Topic: David Peckinpah's SLIDERS: A Vision of COMMUNITY
Murder Most Foul" is one of my favourite episodes of SLIDERS and possibly one of the finest episodes of the series. It is beautifully filmed, cleverly conceived, sharply written and delightfully performed. Fans have often watched it, expressed great appreciation for it and then wondered: how can this uplifting, thoughtful, imaginative episode be David Peckinpah's script?
Throughout Season 3, the SLIDERS confronted horror movie villains, dragons, Mad Max photocopies, intelligent talking flames and deathtraps. David Peckinpah commissioned these episodes. The average Season 3 script was an unedited, unrefined mess with characters not being given names or introductions ("Rules of the Game"), nonsensical exposition ("The Dream Masters"), clumsily considered world-building ("Electric Twister Acid Test"), witless exposition (Elston Diggs), and a startling lack of imagination and ideas ("Desert Storm") -- all of which were David Peckinpah's responsibility as showrunner.
Peckinpah's stewardship of SLIDERS was so lax that poor safety standards got actor Ken Steadman killed on the set of "Desert Storm." Peckinpah's oversight of SLIDERS was so vacant that the first 13 episodes overspent the season-long budget so badly that the back nine were operating under severe cost restrictions. In Season 4, Peckinpah used SLIDERS to express violent sexual fantasies towards Sabrina Lloyd and curtailed a season-long arc in order to annoy his story editor, Marc Scott Zicree. In Season 5, Peckinpah bought a pitch for "Easy Slider" in order to give his mistress (not his wife) stuntwork for an episode.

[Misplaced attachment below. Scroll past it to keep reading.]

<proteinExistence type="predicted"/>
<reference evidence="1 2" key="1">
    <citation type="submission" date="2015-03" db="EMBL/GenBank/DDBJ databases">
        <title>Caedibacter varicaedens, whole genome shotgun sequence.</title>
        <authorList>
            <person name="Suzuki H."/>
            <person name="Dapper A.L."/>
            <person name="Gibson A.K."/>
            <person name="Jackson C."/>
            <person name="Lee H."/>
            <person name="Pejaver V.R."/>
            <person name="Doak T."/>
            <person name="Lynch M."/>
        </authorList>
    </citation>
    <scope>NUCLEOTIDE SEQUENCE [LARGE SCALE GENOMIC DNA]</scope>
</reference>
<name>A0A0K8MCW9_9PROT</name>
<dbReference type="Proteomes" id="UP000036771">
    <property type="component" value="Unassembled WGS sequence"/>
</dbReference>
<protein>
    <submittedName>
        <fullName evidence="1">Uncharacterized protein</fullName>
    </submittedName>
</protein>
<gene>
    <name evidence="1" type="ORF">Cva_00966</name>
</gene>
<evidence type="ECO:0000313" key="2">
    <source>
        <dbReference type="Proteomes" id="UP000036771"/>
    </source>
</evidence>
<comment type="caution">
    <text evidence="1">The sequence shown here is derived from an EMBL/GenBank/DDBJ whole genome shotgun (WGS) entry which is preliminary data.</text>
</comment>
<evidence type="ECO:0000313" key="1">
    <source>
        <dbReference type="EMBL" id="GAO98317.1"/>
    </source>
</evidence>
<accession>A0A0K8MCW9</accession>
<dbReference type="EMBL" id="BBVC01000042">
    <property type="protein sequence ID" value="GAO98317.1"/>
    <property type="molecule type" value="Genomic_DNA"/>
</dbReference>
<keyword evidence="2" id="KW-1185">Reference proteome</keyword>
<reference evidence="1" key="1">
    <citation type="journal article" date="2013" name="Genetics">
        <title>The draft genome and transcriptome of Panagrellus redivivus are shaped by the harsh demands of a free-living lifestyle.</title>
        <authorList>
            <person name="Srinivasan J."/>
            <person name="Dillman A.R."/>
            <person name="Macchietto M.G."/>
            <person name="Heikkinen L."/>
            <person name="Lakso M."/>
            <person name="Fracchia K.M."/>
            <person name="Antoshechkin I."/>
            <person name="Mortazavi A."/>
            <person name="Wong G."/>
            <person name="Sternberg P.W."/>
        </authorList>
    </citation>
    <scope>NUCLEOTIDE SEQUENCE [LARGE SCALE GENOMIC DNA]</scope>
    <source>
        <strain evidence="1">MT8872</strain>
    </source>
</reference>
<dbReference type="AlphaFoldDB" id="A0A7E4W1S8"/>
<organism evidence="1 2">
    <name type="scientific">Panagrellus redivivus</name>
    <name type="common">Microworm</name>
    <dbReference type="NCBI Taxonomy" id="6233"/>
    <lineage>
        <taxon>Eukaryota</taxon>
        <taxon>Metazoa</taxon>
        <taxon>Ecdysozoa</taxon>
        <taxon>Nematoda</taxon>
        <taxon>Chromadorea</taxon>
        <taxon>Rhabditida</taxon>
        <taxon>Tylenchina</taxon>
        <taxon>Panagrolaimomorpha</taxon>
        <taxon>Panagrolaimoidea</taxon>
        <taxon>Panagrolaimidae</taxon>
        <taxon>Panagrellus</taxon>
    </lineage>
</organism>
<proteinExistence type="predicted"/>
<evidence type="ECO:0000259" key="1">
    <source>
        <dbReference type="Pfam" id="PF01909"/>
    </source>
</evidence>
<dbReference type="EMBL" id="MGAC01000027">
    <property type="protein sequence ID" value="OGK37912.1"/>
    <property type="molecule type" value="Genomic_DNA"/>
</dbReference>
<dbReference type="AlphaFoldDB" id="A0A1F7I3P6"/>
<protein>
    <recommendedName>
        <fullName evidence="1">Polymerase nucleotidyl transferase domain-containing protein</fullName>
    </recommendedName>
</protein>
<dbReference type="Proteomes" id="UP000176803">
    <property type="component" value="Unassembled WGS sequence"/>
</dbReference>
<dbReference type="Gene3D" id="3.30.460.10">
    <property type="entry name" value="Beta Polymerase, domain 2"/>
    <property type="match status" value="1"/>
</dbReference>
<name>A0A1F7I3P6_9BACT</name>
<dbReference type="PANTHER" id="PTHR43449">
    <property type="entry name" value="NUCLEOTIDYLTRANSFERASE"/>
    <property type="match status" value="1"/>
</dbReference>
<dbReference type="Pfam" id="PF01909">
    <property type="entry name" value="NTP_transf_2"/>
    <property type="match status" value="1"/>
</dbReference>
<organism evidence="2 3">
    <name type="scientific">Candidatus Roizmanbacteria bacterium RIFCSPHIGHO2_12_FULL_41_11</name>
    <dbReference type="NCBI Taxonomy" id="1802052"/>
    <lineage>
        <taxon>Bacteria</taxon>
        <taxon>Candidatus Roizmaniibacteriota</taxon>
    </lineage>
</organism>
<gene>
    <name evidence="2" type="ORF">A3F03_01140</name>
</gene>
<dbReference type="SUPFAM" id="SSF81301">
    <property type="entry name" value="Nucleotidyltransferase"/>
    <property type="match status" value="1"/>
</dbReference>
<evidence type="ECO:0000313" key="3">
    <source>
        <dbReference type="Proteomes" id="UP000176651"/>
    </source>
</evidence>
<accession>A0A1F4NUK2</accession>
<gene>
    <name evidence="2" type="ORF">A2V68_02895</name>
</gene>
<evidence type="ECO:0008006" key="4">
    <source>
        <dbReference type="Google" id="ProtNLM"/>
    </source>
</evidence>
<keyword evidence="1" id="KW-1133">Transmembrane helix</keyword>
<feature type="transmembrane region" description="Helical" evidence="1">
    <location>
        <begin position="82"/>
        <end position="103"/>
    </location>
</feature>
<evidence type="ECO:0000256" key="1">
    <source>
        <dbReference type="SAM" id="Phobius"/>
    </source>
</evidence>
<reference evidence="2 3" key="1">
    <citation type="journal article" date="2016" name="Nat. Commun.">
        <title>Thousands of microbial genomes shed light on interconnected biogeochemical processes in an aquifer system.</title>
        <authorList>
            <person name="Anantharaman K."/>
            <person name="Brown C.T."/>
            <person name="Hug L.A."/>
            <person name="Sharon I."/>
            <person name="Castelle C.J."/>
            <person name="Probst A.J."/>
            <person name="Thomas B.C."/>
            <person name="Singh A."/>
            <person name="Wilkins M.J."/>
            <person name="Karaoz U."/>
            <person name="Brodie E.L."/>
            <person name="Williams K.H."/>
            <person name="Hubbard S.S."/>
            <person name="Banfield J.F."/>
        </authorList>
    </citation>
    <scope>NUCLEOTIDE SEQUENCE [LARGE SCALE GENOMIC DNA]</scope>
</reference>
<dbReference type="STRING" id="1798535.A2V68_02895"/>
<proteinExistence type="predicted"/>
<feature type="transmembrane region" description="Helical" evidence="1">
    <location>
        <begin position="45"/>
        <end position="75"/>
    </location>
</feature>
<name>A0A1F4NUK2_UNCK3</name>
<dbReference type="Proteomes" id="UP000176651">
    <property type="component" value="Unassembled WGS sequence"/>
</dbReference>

David Peckinpah clearly did not care about SLIDERS and was grossly incompetent -- and yet, "Murder Most Foul" is great. Why?
The Initial Explanation
Some people like Temporal Flux argue (quite correctly) that Peckinpah, a cop show veteran, wrote "Murder Most Foul" in a genre he knew well -- crime fiction. But "Murder Most Foul" is so intriguing, so innovative in its concepts that it goes beyond a firm grasp of procedural tropes. The science fiction in this story is brilliant. Mental fractures. False personalities to give the conscious mind a rest. The characterization is wonderfully contradictory and truthful: Arturo is humiliated by a fall into garbage and a bad temper but is nevertheless a brilliantly problem-solving detective even when he's not in his right mind.
Rembrandt intimidates a secretary into giving the sliders information while still being Rembrandt. There's young Trevor's wonder and joy towards the sliding concept. There's Quinn's cleverness and Arturo's strength of character saving the day.
"Murder Most Foul" is everything an episode of SLIDERS should be written by the man who destroyed SLIDERS. How is this possible?
A Terrible Loss
The terrible truth of Season 3 is and always has been this: David Peckinpah was a *great* writer. A brilliant director. A capable, skillful talented man who truly understood the TV medium. He introduces guest-characters correctly. Names and points of distinction so the audience will remember them later. He knows how to stage confrontations. He knows how to tell stories through action and dialogue. He even does the thought-provoking ending as the episode ends with us looking at little Trevor, the first of a new generation of sliders. Trevor was named after one of David Peckinpah's sons.